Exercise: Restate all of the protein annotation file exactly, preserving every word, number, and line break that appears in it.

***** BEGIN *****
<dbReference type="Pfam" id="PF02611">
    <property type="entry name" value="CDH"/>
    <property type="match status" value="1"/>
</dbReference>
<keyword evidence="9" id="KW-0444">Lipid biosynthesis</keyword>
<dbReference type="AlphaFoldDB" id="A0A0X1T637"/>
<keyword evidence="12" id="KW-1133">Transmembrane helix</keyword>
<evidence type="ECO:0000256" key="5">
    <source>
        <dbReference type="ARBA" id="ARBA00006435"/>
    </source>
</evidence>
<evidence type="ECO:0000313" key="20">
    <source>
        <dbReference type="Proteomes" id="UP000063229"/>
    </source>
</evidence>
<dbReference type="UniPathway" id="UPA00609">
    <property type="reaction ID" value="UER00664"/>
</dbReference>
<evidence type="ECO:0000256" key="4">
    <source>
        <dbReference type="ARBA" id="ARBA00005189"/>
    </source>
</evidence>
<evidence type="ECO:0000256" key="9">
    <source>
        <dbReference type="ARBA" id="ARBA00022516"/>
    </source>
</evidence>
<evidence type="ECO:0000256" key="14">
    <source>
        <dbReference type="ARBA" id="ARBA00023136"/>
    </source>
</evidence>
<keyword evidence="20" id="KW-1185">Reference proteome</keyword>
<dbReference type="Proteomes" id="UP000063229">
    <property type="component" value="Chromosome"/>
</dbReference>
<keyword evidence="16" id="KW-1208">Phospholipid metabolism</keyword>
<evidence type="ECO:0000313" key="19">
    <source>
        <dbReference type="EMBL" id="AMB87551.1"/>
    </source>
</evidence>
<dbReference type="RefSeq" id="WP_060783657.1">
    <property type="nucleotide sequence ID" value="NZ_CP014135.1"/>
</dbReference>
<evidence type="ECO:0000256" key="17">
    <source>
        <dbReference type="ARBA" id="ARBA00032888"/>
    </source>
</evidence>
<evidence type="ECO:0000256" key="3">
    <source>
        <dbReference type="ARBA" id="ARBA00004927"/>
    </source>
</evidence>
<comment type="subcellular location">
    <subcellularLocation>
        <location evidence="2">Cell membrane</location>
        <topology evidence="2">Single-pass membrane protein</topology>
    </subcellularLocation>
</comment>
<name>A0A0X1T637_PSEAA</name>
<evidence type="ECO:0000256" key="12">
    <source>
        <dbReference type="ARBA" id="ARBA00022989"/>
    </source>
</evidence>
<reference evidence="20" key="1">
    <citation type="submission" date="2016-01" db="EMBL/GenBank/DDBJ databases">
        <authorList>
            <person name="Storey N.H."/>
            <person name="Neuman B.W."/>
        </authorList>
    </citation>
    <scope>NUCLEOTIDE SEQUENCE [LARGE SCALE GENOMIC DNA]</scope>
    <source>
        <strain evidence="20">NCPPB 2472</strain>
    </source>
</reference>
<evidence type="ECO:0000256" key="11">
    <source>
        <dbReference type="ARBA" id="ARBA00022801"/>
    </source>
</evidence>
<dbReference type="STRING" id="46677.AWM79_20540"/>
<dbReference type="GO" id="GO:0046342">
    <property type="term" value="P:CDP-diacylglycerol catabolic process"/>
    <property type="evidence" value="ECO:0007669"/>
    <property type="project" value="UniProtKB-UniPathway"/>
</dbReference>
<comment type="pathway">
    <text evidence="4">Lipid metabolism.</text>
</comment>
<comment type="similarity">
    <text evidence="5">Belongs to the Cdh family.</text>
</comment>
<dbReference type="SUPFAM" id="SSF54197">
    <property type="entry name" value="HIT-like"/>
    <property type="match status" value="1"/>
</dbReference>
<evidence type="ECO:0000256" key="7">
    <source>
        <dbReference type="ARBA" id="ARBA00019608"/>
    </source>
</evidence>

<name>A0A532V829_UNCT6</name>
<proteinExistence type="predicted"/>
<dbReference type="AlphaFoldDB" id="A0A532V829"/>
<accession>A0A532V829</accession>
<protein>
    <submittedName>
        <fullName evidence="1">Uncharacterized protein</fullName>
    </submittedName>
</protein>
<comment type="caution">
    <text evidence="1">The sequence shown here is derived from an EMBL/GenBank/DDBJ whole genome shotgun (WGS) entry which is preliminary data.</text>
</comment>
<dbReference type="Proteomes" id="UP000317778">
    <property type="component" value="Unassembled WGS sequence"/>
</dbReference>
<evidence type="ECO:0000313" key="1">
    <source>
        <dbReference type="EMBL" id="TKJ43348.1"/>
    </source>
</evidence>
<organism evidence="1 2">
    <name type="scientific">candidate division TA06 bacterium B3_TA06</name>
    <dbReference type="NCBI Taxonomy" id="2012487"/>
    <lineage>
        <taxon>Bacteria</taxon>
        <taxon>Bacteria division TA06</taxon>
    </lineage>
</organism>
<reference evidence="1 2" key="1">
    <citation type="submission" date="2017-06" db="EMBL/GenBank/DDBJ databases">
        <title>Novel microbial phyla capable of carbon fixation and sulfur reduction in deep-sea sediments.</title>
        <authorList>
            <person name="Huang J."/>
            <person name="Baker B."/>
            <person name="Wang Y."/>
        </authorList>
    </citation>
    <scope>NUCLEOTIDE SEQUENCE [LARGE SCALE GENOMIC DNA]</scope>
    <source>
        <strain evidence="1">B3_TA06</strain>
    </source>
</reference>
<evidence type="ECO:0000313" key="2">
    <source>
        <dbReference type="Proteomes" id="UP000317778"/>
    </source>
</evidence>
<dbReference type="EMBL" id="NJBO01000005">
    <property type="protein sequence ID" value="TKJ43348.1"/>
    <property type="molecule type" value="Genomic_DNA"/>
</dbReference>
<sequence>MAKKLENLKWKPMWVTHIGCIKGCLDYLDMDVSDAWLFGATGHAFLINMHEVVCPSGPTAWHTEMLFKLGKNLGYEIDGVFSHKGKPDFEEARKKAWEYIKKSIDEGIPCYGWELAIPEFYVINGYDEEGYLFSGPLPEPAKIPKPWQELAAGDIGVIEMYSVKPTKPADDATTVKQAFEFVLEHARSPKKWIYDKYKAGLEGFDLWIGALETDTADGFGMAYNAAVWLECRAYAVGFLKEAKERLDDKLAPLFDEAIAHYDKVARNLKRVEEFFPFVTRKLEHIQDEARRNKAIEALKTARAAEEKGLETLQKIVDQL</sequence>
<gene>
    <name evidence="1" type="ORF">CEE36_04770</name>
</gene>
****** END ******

<dbReference type="Pfam" id="PF02611">
    <property type="entry name" value="CDH"/>
    <property type="match status" value="1"/>
</dbReference>
<keyword evidence="9" id="KW-0444">Lipid biosynthesis</keyword>
<dbReference type="AlphaFoldDB" id="A0A0X1T637"/>
<keyword evidence="12" id="KW-1133">Transmembrane helix</keyword>
<evidence type="ECO:0000256" key="5">
    <source>
        <dbReference type="ARBA" id="ARBA00006435"/>
    </source>
</evidence>
<evidence type="ECO:0000313" key="20">
    <source>
        <dbReference type="Proteomes" id="UP000063229"/>
    </source>
</evidence>
<dbReference type="UniPathway" id="UPA00609">
    <property type="reaction ID" value="UER00664"/>
</dbReference>
<evidence type="ECO:0000256" key="4">
    <source>
        <dbReference type="ARBA" id="ARBA00005189"/>
    </source>
</evidence>
<evidence type="ECO:0000256" key="9">
    <source>
        <dbReference type="ARBA" id="ARBA00022516"/>
    </source>
</evidence>
<evidence type="ECO:0000256" key="14">
    <source>
        <dbReference type="ARBA" id="ARBA00023136"/>
    </source>
</evidence>
<keyword evidence="20" id="KW-1185">Reference proteome</keyword>
<dbReference type="Proteomes" id="UP000063229">
    <property type="component" value="Chromosome"/>
</dbReference>
<keyword evidence="16" id="KW-1208">Phospholipid metabolism</keyword>
<evidence type="ECO:0000313" key="19">
    <source>
        <dbReference type="EMBL" id="AMB87551.1"/>
    </source>
</evidence>
<dbReference type="RefSeq" id="WP_060783657.1">
    <property type="nucleotide sequence ID" value="NZ_CP014135.1"/>
</dbReference>
<evidence type="ECO:0000256" key="17">
    <source>
        <dbReference type="ARBA" id="ARBA00032888"/>
    </source>
</evidence>
<evidence type="ECO:0000256" key="3">
    <source>
        <dbReference type="ARBA" id="ARBA00004927"/>
    </source>
</evidence>
<comment type="subcellular location">
    <subcellularLocation>
        <location evidence="2">Cell membrane</location>
        <topology evidence="2">Single-pass membrane protein</topology>
    </subcellularLocation>
</comment>
<name>A0A0X1T637_PSEAA</name>
<evidence type="ECO:0000256" key="12">
    <source>
        <dbReference type="ARBA" id="ARBA00022989"/>
    </source>
</evidence>
<reference evidence="20" key="1">
    <citation type="submission" date="2016-01" db="EMBL/GenBank/DDBJ databases">
        <authorList>
            <person name="Storey N.H."/>
            <person name="Neuman B.W."/>
        </authorList>
    </citation>
    <scope>NUCLEOTIDE SEQUENCE [LARGE SCALE GENOMIC DNA]</scope>
    <source>
        <strain evidence="20">NCPPB 2472</strain>
    </source>
</reference>
<evidence type="ECO:0000256" key="11">
    <source>
        <dbReference type="ARBA" id="ARBA00022801"/>
    </source>
</evidence>
<dbReference type="STRING" id="46677.AWM79_20540"/>
<dbReference type="GO" id="GO:0046342">
    <property type="term" value="P:CDP-diacylglycerol catabolic process"/>
    <property type="evidence" value="ECO:0007669"/>
    <property type="project" value="UniProtKB-UniPathway"/>
</dbReference>
<comment type="pathway">
    <text evidence="4">Lipid metabolism.</text>
</comment>
<comment type="similarity">
    <text evidence="5">Belongs to the Cdh family.</text>
</comment>
<dbReference type="SUPFAM" id="SSF54197">
    <property type="entry name" value="HIT-like"/>
    <property type="match status" value="1"/>
</dbReference>
<evidence type="ECO:0000256" key="7">
    <source>
        <dbReference type="ARBA" id="ARBA00019608"/>
    </source>
</evidence>

<name>A0A532V829_UNCT6</name>
<proteinExistence type="predicted"/>
<dbReference type="AlphaFoldDB" id="A0A532V829"/>
<accession>A0A532V829</accession>
<protein>
    <submittedName>
        <fullName evidence="1">Uncharacterized protein</fullName>
    </submittedName>
</protein>
<comment type="caution">
    <text evidence="1">The sequence shown here is derived from an EMBL/GenBank/DDBJ whole genome shotgun (WGS) entry which is preliminary data.</text>
</comment>
<dbReference type="Proteomes" id="UP000317778">
    <property type="component" value="Unassembled WGS sequence"/>
</dbReference>
<evidence type="ECO:0000313" key="1">
    <source>
        <dbReference type="EMBL" id="TKJ43348.1"/>
    </source>
</evidence>
<organism evidence="1 2">
    <name type="scientific">candidate division TA06 bacterium B3_TA06</name>
    <dbReference type="NCBI Taxonomy" id="2012487"/>
    <lineage>
        <taxon>Bacteria</taxon>
        <taxon>Bacteria division TA06</taxon>
    </lineage>
</organism>
<reference evidence="1 2" key="1">
    <citation type="submission" date="2017-06" db="EMBL/GenBank/DDBJ databases">
        <title>Novel microbial phyla capable of carbon fixation and sulfur reduction in deep-sea sediments.</title>
        <authorList>
            <person name="Huang J."/>
            <person name="Baker B."/>
            <person name="Wang Y."/>
        </authorList>
    </citation>
    <scope>NUCLEOTIDE SEQUENCE [LARGE SCALE GENOMIC DNA]</scope>
    <source>
        <strain evidence="1">B3_TA06</strain>
    </source>
</reference>
<evidence type="ECO:0000313" key="2">
    <source>
        <dbReference type="Proteomes" id="UP000317778"/>
    </source>
</evidence>
<dbReference type="EMBL" id="NJBO01000005">
    <property type="protein sequence ID" value="TKJ43348.1"/>
    <property type="molecule type" value="Genomic_DNA"/>
</dbReference>
<sequence>MAKKLENLKWKPMWVTHIGCIKGCLDYLDMDVSDAWLFGATGHAFLINMHEVVCPSGPTAWHTEMLFKLGKNLGYEIDGVFSHKGKPDFEEARKKAWEYIKKSIDEGIPCYGWELAIPEFYVINGYDEEGYLFSGPLPEPAKIPKPWQELAAGDIGVIEMYSVKPTKPADDATTVKQAFEFVLEHARSPKKWIYDKYKAGLEGFDLWIGALETDTADGFGMAYNAAVWLECRAYAVGFLKEAKERLDDKLAPLFDEAIAHYDKVARNLKRVEEFFPFVTRKLEHIQDEARRNKAIEALKTARAAEEKGLETLQKIVDQL</sequence>
<gene>
    <name evidence="1" type="ORF">CEE36_04770</name>
</gene>